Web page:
But what gear is behind those intriguing images we see so frequently? NASA JPL has put together a short video on the camera equipment on board the Curiosity rover.
Seventeen cameras (the most of any NASA planetary mission) on the rover are responsible for taking both color and black and white images, depending on their role.
At the end of the arm is a camera that takes “high-resolution” color images. Another camera on the mast does geology work. Four cameras on the front and rear of the vehicle (dubbed HazCams) identify potential driving hazards.
There are more, each with a specific function. But why are some cameras capable of shooting color images and others not? According to Justin Maki, who leads the engineering camera team for the rover, there are black and white cameras because “that’s all the rover really needs in order to detect rocks and other obstacles.”
As far as color cameras go, Maki says “scientists use the color information to learn about the soil and the rocks.”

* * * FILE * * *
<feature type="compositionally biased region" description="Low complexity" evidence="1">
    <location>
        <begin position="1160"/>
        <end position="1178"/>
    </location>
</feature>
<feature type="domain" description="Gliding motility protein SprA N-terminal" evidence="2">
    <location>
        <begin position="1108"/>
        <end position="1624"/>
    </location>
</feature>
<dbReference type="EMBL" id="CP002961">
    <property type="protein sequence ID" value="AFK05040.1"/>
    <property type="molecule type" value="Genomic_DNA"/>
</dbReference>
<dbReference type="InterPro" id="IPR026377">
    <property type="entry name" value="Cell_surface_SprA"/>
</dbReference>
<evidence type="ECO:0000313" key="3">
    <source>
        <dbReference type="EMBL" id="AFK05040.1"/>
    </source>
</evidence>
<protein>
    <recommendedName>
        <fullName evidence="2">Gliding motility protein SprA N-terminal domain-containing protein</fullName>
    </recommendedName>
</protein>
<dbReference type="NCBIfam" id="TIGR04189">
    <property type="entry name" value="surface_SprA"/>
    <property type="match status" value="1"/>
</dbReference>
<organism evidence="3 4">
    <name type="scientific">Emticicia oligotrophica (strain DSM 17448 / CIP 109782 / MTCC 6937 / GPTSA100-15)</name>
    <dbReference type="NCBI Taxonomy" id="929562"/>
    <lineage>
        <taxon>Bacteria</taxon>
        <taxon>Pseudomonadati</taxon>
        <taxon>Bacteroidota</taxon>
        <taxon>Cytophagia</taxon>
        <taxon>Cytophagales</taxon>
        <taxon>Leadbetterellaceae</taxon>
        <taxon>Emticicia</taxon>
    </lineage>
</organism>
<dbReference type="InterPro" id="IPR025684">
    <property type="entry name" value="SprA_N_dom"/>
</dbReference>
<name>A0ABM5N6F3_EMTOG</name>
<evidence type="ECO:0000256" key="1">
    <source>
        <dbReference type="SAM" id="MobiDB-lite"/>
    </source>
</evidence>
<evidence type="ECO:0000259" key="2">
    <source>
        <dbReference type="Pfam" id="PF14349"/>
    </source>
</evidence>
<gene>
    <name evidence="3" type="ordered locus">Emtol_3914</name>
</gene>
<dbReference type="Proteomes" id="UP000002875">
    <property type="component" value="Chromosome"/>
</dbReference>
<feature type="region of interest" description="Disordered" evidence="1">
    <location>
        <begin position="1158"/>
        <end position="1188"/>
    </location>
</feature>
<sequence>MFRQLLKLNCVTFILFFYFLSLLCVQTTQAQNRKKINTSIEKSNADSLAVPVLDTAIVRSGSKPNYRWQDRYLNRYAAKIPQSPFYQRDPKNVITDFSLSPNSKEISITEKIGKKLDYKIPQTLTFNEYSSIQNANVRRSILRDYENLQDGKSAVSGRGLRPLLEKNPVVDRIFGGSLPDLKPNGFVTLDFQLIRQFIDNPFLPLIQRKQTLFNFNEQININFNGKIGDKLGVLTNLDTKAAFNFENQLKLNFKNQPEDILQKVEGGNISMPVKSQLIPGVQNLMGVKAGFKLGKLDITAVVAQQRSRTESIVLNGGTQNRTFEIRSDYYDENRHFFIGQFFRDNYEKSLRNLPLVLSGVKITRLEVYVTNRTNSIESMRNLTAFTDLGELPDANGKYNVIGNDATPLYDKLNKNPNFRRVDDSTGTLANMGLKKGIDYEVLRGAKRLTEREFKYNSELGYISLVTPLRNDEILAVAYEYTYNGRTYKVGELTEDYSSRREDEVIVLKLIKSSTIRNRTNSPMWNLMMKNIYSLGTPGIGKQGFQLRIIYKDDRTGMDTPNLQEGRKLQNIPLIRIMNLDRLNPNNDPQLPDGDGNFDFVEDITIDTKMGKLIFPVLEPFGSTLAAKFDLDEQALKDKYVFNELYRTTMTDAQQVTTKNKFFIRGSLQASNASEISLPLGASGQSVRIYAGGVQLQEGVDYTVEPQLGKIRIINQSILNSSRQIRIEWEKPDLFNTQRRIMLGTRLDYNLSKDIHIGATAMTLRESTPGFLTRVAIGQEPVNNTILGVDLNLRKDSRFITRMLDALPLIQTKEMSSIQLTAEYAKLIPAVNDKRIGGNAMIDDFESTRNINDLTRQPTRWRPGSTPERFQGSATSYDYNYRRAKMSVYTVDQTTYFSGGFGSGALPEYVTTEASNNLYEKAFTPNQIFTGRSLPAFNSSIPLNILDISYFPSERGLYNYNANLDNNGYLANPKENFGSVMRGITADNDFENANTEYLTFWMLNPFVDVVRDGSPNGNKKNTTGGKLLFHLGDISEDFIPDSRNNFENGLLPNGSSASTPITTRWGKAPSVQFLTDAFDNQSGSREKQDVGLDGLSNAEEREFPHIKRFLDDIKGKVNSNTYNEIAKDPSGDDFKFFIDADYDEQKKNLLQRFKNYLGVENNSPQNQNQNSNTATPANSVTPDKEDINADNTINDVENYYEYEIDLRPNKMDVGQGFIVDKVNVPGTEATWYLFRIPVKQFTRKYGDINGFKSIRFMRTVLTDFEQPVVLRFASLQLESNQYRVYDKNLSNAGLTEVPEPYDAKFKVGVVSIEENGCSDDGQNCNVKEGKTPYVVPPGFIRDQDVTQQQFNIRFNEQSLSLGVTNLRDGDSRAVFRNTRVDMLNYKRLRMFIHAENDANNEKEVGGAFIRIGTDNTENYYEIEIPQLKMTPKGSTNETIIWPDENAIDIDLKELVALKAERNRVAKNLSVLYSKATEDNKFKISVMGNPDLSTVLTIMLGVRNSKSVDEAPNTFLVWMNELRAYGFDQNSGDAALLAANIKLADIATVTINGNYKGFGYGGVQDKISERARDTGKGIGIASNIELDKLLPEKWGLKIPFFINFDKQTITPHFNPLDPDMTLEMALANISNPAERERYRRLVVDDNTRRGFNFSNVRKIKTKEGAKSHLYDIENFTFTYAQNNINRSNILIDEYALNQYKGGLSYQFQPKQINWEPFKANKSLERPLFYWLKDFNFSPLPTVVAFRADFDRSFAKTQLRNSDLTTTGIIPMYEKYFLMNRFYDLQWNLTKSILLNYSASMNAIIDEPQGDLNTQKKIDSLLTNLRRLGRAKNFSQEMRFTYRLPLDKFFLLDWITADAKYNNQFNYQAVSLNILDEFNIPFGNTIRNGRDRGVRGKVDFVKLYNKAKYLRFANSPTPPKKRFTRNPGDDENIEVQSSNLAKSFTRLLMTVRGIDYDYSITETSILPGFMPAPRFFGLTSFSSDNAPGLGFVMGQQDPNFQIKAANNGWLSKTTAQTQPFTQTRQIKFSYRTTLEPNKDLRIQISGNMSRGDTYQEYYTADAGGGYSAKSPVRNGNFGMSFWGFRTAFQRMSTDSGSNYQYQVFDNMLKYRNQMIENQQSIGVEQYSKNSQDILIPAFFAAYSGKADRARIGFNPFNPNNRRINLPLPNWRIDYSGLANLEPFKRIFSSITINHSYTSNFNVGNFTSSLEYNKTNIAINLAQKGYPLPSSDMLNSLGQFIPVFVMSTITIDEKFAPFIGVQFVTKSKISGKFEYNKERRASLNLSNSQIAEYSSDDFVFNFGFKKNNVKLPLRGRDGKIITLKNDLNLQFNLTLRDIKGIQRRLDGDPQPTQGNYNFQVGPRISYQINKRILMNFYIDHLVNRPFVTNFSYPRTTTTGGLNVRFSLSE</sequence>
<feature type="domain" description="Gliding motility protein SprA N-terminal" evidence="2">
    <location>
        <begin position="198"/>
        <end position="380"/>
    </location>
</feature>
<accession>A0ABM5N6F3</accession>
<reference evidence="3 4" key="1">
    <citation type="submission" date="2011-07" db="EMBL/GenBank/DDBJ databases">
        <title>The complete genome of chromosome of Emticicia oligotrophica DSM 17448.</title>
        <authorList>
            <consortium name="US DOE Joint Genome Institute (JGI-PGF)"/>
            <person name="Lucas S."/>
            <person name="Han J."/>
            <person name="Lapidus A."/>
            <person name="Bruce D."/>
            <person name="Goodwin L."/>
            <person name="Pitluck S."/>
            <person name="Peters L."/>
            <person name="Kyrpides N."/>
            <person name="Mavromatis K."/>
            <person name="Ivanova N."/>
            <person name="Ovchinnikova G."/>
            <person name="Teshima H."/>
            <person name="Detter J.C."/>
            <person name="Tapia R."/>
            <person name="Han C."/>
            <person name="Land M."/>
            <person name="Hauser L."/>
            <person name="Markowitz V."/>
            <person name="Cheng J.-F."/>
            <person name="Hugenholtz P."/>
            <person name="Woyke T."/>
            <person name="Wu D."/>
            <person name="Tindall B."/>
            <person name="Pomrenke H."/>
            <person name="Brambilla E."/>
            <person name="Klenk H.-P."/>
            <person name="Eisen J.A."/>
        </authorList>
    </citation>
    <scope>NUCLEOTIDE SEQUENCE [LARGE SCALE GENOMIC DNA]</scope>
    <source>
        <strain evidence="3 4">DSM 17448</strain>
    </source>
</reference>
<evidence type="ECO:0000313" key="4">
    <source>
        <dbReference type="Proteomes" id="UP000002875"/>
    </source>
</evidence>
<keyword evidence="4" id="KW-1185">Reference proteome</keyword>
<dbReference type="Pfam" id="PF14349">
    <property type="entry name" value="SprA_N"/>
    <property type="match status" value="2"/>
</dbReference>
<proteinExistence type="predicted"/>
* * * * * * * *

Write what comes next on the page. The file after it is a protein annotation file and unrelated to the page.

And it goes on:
But when NASA says “high resolution,” it’s really anything but (at least by today’s standards). Cameras on the rover can take between 1 and 2-megapixel images. It’s 2013 — why on Earth is a super-expensive space project not taking higher resolution images?
Consider the fact that the planning for the Curiosity mission started earlier in the decade. The sensors used, at the time, were considered to be cutting-edge. And if you think your ISP’s bandwidth caps are ridiculous, get this:
According to Extreme Tech, daily bandwidth transmissions are limited to about 32MB! This is also another reason why the rover doesn’t usually send back video clips — despite the fact it’s very much capable of doing so.